Think, is there any purpose you could possibly have that wouldn't make you angry. I certainly can't think of anything normal. Maybe if two godlike races made a bet and if we are good they will live in happiness and if we are bad they will kill eachother. I think that would be a pretty good purpose, but then those beings would have no purpose and if they did, the cause of the purpose of those beings will have no purpose. Eventually no matter what, there is no point to anything, because if you continually ask what is the point of the thing that caused the point you will end up at the fact that there is no point. All I can say is get used to it.
 
Brandon Boyd
 
Reply Mon 20 Apr, 2009 10:39 pm
@Sound4People,
Sound4People wrote:
Eventually no matter what, there is no point to anything, because if you continually ask what is the point of the thing that caused the point you will end up at the fact that there is no point. All I can say is get used to it.



Well, I agree. If there really is a point to anything, then that means that there must be a point to the point, and a point to the point of the point, and so on. That's why it's best to leave it at that. Because we can never understand everything. It's impossible. Razz
 
supercilious
 
Reply Tue 21 Apr, 2009 08:47 pm
@Why phil,
Why wrote:
Even if we were to find a god and be 100% sure he existed, the very motives and reasons for his existence could be questioned too. If there were some motives or meanings, they could also be questioned. You can always ask why. That's why to anything with a conscious that pursues logical knowledge there is no turning away from continuing to ask why. Even if there were bounds to existence as a whole, we could still question what put these bounds into place? why are there bounds? Why is there something rather than nothing? Existence seems boundless which for me is just absurd. Everything is absurd. It is inescapable, sometimes I wish I never would have figured this out.


It's good to question all good and bad, that way you learn and find your beliefs. You say we cannot escape absurdity as though it's a negitive thing. Why? without bad how are we to know good, how is there good in the first place? Everything is absurd? I think you need to put more thought into this, you're making yourself look like a fool.:bigsmile: Obviously you don't think everything is absurd because you brought up the belief in good, and unless good is absurd then you are stating self contradicting things. Typically good is not though of as absurd, you seem to be against absurdity and the only reason why that I can think of for you to be against it is you're on the 'good' side, whatever that is. You're not making clear sense in the least bit. Question, did you scribble this thread when you were half asleep?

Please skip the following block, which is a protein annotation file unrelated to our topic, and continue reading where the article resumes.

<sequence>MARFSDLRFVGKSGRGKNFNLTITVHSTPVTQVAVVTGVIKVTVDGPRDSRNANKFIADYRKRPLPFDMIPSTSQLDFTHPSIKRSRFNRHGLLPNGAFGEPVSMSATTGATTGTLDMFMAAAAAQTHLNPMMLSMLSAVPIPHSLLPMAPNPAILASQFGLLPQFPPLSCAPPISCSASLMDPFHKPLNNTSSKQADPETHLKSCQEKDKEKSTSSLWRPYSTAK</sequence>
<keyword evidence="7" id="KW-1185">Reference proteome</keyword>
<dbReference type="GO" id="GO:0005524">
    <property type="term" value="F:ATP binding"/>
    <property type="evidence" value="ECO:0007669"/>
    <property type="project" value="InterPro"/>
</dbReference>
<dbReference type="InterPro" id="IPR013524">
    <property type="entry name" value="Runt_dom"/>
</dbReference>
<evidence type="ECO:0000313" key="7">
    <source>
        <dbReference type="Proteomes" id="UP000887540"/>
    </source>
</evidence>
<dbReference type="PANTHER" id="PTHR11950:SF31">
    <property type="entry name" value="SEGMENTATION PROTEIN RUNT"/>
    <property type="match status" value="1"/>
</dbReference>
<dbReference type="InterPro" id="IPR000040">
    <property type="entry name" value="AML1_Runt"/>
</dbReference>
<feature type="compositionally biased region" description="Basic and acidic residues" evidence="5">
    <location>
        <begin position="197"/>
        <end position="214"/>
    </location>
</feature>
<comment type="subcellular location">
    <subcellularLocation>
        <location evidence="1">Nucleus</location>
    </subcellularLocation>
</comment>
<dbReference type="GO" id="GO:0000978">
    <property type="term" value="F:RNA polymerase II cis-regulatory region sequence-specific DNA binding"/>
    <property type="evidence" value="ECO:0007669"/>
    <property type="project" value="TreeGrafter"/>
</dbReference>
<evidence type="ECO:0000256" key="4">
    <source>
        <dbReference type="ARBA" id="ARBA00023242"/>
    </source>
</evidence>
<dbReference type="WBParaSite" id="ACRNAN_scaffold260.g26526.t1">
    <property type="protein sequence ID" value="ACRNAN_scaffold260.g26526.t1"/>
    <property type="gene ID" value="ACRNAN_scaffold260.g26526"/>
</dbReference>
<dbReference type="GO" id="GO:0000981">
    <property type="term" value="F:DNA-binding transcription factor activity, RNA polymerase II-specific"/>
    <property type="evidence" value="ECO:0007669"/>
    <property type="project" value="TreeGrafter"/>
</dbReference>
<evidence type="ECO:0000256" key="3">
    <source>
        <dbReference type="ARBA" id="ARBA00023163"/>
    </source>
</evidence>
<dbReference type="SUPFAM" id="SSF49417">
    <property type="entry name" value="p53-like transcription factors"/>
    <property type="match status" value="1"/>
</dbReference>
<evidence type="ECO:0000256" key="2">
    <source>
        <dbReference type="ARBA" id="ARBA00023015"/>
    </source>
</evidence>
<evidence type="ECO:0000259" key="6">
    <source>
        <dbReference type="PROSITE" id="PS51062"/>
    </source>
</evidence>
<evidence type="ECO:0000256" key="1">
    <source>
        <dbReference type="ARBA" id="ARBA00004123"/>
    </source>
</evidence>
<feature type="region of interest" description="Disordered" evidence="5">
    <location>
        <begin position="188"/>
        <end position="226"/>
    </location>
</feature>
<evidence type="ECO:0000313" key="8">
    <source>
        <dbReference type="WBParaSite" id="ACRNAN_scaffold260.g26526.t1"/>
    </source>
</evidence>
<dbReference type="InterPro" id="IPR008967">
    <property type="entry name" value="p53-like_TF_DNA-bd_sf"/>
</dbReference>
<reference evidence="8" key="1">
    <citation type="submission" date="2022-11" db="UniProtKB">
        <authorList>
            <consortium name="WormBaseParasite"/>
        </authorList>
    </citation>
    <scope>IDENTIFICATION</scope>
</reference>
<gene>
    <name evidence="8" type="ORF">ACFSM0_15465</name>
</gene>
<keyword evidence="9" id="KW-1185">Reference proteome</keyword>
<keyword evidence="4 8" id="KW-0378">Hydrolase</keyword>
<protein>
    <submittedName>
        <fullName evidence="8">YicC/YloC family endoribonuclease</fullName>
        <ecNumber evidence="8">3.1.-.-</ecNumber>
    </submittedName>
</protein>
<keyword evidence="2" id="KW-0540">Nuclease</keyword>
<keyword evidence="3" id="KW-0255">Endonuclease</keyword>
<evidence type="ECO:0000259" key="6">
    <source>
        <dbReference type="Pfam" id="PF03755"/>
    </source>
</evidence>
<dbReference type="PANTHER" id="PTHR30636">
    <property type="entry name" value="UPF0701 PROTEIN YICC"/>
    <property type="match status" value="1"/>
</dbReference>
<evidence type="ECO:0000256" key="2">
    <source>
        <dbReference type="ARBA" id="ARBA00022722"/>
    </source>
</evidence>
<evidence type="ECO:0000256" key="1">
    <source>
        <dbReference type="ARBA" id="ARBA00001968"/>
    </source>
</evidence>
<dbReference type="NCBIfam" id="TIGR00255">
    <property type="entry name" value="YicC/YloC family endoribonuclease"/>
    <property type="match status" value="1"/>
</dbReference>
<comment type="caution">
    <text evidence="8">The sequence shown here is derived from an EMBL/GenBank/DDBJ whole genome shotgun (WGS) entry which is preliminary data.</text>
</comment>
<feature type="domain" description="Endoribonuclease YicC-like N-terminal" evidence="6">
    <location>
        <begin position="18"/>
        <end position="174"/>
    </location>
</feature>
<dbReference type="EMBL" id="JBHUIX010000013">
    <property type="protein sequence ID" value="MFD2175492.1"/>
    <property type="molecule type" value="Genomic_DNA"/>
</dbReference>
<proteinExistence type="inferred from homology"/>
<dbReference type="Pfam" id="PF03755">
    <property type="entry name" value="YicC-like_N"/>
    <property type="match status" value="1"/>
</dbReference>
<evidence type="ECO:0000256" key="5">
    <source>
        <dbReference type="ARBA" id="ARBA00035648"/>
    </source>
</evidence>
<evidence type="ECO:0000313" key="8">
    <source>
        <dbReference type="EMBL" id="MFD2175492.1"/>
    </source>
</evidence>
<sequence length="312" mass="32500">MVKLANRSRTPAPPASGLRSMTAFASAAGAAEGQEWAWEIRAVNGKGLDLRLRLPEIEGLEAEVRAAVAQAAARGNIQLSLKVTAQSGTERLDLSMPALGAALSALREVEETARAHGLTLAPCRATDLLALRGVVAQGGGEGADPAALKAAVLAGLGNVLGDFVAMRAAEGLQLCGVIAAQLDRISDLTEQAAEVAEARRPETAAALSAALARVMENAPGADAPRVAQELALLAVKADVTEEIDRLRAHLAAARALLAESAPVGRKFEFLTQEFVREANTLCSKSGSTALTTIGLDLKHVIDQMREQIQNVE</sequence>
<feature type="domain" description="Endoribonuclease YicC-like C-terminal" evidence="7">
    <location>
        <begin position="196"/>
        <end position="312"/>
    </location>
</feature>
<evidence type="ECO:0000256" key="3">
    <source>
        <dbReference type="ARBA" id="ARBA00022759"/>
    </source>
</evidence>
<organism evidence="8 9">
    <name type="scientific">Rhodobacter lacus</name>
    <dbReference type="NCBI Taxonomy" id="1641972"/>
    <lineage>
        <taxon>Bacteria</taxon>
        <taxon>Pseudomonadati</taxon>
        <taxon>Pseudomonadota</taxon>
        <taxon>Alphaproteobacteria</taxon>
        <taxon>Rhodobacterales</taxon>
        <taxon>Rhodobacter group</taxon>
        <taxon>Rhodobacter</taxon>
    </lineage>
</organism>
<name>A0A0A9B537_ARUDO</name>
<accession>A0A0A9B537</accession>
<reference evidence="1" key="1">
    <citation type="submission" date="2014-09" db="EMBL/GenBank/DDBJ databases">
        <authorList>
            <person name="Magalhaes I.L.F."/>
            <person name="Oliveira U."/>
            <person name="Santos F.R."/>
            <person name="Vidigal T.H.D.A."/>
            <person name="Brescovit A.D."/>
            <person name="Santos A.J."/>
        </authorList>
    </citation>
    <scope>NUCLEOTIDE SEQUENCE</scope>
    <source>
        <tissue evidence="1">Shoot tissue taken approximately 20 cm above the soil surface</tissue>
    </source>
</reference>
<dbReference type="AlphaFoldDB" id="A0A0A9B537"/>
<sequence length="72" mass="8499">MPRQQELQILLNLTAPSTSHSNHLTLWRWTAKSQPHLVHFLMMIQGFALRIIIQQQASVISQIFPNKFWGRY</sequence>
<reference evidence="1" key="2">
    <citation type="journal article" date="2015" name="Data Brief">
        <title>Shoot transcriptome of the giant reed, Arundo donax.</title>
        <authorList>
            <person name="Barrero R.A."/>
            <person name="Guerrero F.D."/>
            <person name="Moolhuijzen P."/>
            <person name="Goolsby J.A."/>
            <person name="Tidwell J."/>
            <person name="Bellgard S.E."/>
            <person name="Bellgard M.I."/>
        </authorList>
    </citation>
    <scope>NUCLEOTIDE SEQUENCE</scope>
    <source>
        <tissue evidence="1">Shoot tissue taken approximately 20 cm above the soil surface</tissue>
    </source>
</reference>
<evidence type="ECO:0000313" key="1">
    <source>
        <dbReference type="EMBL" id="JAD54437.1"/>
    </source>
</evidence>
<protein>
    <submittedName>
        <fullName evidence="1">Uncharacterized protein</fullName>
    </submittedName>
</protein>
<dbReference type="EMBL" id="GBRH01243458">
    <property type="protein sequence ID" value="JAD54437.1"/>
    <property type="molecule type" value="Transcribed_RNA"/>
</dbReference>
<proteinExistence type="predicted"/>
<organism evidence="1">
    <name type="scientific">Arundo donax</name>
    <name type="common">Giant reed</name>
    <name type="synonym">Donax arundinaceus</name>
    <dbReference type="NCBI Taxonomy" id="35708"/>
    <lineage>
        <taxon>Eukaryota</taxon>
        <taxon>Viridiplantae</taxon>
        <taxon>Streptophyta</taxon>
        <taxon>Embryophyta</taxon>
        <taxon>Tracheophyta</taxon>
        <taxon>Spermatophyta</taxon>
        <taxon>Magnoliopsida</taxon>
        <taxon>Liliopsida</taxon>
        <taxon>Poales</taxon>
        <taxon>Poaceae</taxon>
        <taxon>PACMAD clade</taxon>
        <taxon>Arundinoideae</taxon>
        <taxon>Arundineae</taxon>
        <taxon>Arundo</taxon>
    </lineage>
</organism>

Justin
 
Reply Tue 21 Apr, 2009 09:11 pm
@supercilious,
Why wrote:
Even if we were to find a god and be 100% sure he existed, the very motives and reasons for his existence could be questioned too. If there were some motives or meanings, they could also be questioned. You can always ask why. That's why to anything with a conscious that pursues logical knowledge there is no turning away from continuing to ask why. Even if there were bounds to existence as a whole, we could still question what put these bounds into place? why are there bounds? Why is there something rather than nothing? Existence seems boundless which for me is just absurd. Everything is absurd. It is inescapable, sometimes I wish I never would have figured this out.

If we found this so-called god, humankind would persecute him. Our idea of God and what God is can be very different. The question of Why will always be. Man found God thousands of years ago yet his search continues. Man finds god everyday but pushes god aside and continues his search. I'm not sure if absurd is the word for it though.

We cannot escape absurdity if we believe that to be true. The ceiling of, and the very definition is created by humankind and it's limits are likewise created by humankind. Our journey is boundless yet we create bounds, that's whats absurd.

supercilious* wrote:
I think you need to put more thought into this, you're making yourself look like a fool.:bigsmile: